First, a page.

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Trump And Seoul Talk 'Rocket Man,' Vowing More Pressure On North Korea

A South Korean soldier watches a TV local news program Saturday depicting North Korean leader Kim Jong Un.
Ahn Young-joon
A South Korean soldier watches a TV local news program Saturday depicting North Korean leader Kim Jong Un.

For just under half an hour Saturday night, President Trump and his South Korean counterpart, Moon Jae-in, tackled the missile threat looming from Pyongyang. The pair of leaders condemned North Korea's recent ballistic missile test — and once more vowed to strengthen their joint defenses and ratchet up economic pressure on Kim Jong Un still further.

Trump asked Moon "how Rocket Man is doing" — as the U.S. president put it in a Sunday morning tweet — and took note of the "long gas lines forming in North Korea," presumably as a result of the stricter sanctions recently implemented.

Just days ago, the North sailed a ballistic missile over the northern Japanese island of Hokkaido for the second time in three weeks. The new launch — Pyongyang's fifteenth missile test this year and its first since testing its most powerful nuclear weapon yet — immediately drew a raft of international condemnations.

After their conversation Saturday night, Trump and Moon declared their commitment "to continuing to take steps to strengthen deterrence and defense capabilities and to maximize economic and diplomatic pressure on North Korea," according to the White House. "The two leaders noted that they will continue their close consultations next week when they meet on the margins of the United Nations General Assembly."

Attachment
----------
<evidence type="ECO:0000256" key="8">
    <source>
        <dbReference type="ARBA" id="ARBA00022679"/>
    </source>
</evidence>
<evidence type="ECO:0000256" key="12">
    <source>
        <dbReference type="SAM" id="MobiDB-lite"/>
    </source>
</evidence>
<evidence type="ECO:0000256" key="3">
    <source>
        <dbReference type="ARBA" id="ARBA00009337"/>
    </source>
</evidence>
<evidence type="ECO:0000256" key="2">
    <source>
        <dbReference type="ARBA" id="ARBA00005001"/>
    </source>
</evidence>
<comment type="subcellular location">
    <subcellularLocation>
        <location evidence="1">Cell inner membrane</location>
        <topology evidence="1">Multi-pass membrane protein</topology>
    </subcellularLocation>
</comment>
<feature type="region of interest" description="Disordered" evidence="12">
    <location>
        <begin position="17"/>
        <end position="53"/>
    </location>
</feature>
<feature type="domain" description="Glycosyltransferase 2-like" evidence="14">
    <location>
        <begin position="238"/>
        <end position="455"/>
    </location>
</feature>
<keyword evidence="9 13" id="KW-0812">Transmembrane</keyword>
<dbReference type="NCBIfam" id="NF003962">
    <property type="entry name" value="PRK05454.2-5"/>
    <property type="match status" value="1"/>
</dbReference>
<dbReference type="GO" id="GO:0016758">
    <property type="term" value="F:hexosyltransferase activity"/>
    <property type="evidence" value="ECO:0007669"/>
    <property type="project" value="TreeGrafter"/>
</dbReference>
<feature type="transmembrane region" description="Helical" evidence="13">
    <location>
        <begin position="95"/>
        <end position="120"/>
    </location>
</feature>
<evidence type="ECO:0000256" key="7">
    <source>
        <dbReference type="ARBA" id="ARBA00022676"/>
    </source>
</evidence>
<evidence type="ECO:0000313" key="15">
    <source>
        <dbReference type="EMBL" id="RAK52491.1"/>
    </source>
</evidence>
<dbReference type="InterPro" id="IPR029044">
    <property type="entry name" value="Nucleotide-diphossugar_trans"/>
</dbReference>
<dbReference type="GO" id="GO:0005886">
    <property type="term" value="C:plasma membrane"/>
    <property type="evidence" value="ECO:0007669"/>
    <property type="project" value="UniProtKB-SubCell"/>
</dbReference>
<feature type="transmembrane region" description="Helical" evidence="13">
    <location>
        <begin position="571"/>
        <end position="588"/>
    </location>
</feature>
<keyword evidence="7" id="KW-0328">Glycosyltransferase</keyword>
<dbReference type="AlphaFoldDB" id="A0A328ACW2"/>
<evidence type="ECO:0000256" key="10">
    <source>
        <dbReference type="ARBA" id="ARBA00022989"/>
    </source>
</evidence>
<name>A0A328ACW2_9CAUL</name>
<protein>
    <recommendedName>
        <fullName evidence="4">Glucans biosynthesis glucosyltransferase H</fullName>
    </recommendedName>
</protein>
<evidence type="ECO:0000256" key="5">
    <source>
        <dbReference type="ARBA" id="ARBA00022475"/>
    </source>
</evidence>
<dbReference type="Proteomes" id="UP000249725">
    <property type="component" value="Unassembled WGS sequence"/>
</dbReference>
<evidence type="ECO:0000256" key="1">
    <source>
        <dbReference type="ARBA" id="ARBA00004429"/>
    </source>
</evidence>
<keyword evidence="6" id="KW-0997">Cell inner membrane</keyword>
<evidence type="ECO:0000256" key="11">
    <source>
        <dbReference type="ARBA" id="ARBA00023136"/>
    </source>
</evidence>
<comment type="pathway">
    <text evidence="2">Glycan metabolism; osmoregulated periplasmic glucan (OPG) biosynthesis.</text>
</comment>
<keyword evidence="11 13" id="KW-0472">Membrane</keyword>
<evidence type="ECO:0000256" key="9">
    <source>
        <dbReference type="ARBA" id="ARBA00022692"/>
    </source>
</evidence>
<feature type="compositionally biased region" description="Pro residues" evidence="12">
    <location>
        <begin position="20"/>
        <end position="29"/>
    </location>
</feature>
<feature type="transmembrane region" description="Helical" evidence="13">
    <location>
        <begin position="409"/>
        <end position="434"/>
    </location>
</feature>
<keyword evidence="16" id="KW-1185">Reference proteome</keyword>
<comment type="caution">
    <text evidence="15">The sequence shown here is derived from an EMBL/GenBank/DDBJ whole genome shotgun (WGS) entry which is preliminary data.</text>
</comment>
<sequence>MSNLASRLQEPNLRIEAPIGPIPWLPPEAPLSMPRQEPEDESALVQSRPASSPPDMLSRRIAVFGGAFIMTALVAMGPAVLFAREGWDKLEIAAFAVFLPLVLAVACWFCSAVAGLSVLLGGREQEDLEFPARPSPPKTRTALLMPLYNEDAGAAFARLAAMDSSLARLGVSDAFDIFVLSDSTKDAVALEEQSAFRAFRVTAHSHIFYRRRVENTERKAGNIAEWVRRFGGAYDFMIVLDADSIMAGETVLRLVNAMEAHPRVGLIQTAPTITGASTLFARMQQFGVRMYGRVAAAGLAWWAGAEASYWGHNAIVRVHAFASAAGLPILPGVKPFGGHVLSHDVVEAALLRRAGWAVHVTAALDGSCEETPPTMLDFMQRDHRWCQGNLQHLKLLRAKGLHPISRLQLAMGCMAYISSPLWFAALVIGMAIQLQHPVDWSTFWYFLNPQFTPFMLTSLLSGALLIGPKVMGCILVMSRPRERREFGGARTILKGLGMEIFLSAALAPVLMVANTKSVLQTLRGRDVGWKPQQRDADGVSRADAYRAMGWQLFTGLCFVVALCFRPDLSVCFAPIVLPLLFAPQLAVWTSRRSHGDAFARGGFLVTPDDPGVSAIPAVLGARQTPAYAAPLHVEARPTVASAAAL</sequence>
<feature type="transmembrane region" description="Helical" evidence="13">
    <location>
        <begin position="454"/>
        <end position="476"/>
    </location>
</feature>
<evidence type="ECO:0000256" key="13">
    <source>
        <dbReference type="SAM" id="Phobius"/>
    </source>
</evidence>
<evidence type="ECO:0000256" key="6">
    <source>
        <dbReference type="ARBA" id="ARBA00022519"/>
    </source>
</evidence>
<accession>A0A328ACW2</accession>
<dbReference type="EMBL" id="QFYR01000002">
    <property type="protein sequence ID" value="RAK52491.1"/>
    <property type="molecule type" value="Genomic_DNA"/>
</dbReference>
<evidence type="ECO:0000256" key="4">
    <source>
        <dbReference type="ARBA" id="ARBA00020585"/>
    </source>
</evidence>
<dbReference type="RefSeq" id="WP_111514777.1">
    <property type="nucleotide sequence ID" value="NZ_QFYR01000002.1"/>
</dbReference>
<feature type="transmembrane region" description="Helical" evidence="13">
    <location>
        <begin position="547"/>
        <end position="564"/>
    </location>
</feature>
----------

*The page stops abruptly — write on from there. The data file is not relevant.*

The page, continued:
That round of meetings next week will mark Trump's first address to the large international body. And it's expected that the agenda will feature a heavy dose of talks about North Korea, which the U.N. Security Council unanimously slapped with a new set of sanctions earlier this month over its nuclear program.

Those sanctions went after North Korea's oil and textile industries, seeking to deal a severe economic blow by significantly cutting the number of imports other countries would receive from the North.

Still, they were less harsh than those initially proposed by the U.S. — and Nikki Haley, the U.S. ambassador to the U.N., spoke ominously of the possible failures of diplomacy.

"We have pretty much exhausted all the things that we can do at the Security Council at this point," Haley told CNN on Sunday morning. "Now ... I'm perfectly happy kicking this over to [Secretary of Defense] Gen. Mattis, because he has plenty of military options."

"If North Korea keeps on with this reckless behavior, if the United States has to defend itself or defend its allies in any way, North Korea will be destroyed — and we all know that," Haley added.

"And none of us want that. None of us want war."

Copyright 2020 NPR. To see more, visit https://www.npr.org.

Colin Dwyer covers breaking news for NPR. He reports on a wide array of subjects — from politics in Latin America and the Middle East, to the latest developments in sports and scientific research.